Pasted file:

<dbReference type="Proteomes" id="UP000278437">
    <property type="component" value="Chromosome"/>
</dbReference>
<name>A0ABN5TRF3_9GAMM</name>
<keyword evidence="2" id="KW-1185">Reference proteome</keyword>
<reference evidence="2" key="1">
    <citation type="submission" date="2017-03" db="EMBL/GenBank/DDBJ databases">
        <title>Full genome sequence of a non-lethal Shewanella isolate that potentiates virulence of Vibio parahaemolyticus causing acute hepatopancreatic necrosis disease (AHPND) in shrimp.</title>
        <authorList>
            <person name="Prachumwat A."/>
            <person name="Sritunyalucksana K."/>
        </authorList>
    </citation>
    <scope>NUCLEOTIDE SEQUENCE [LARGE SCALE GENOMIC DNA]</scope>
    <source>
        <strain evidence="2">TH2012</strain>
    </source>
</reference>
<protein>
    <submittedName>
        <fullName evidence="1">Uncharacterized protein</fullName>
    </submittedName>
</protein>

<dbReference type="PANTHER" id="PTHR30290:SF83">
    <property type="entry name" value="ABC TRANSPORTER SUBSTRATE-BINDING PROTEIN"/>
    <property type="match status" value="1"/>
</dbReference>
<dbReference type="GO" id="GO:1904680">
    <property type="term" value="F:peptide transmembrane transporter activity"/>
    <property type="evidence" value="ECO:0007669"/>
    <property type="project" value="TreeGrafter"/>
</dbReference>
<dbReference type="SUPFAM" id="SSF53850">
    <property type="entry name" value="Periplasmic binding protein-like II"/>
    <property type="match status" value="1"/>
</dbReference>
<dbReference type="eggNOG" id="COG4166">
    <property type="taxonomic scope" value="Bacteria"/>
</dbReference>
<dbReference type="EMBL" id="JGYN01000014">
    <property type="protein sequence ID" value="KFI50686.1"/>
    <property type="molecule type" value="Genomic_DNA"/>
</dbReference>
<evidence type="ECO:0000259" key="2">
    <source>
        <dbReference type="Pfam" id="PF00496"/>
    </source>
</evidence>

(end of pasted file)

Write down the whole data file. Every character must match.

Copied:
<dbReference type="Proteomes" id="UP000278437">
    <property type="component" value="Chromosome"/>
</dbReference>
<name>A0ABN5TRF3_9GAMM</name>
<keyword evidence="2" id="KW-1185">Reference proteome</keyword>
<reference evidence="2" key="1">
    <citation type="submission" date="2017-03" db="EMBL/GenBank/DDBJ databases">
        <title>Full genome sequence of a non-lethal Shewanella isolate that potentiates virulence of Vibio parahaemolyticus causing acute hepatopancreatic necrosis disease (AHPND) in shrimp.</title>
        <authorList>
            <person name="Prachumwat A."/>
            <person name="Sritunyalucksana K."/>
        </authorList>
    </citation>
    <scope>NUCLEOTIDE SEQUENCE [LARGE SCALE GENOMIC DNA]</scope>
    <source>
        <strain evidence="2">TH2012</strain>
    </source>
</reference>
<protein>
    <submittedName>
        <fullName evidence="1">Uncharacterized protein</fullName>
    </submittedName>
</protein>

<dbReference type="PANTHER" id="PTHR30290:SF83">
    <property type="entry name" value="ABC TRANSPORTER SUBSTRATE-BINDING PROTEIN"/>
    <property type="match status" value="1"/>
</dbReference>
<dbReference type="GO" id="GO:1904680">
    <property type="term" value="F:peptide transmembrane transporter activity"/>
    <property type="evidence" value="ECO:0007669"/>
    <property type="project" value="TreeGrafter"/>
</dbReference>
<dbReference type="SUPFAM" id="SSF53850">
    <property type="entry name" value="Periplasmic binding protein-like II"/>
    <property type="match status" value="1"/>
</dbReference>
<dbReference type="eggNOG" id="COG4166">
    <property type="taxonomic scope" value="Bacteria"/>
</dbReference>
<dbReference type="EMBL" id="JGYN01000014">
    <property type="protein sequence ID" value="KFI50686.1"/>
    <property type="molecule type" value="Genomic_DNA"/>
</dbReference>
<evidence type="ECO:0000259" key="2">
    <source>
        <dbReference type="Pfam" id="PF00496"/>
    </source>
</evidence>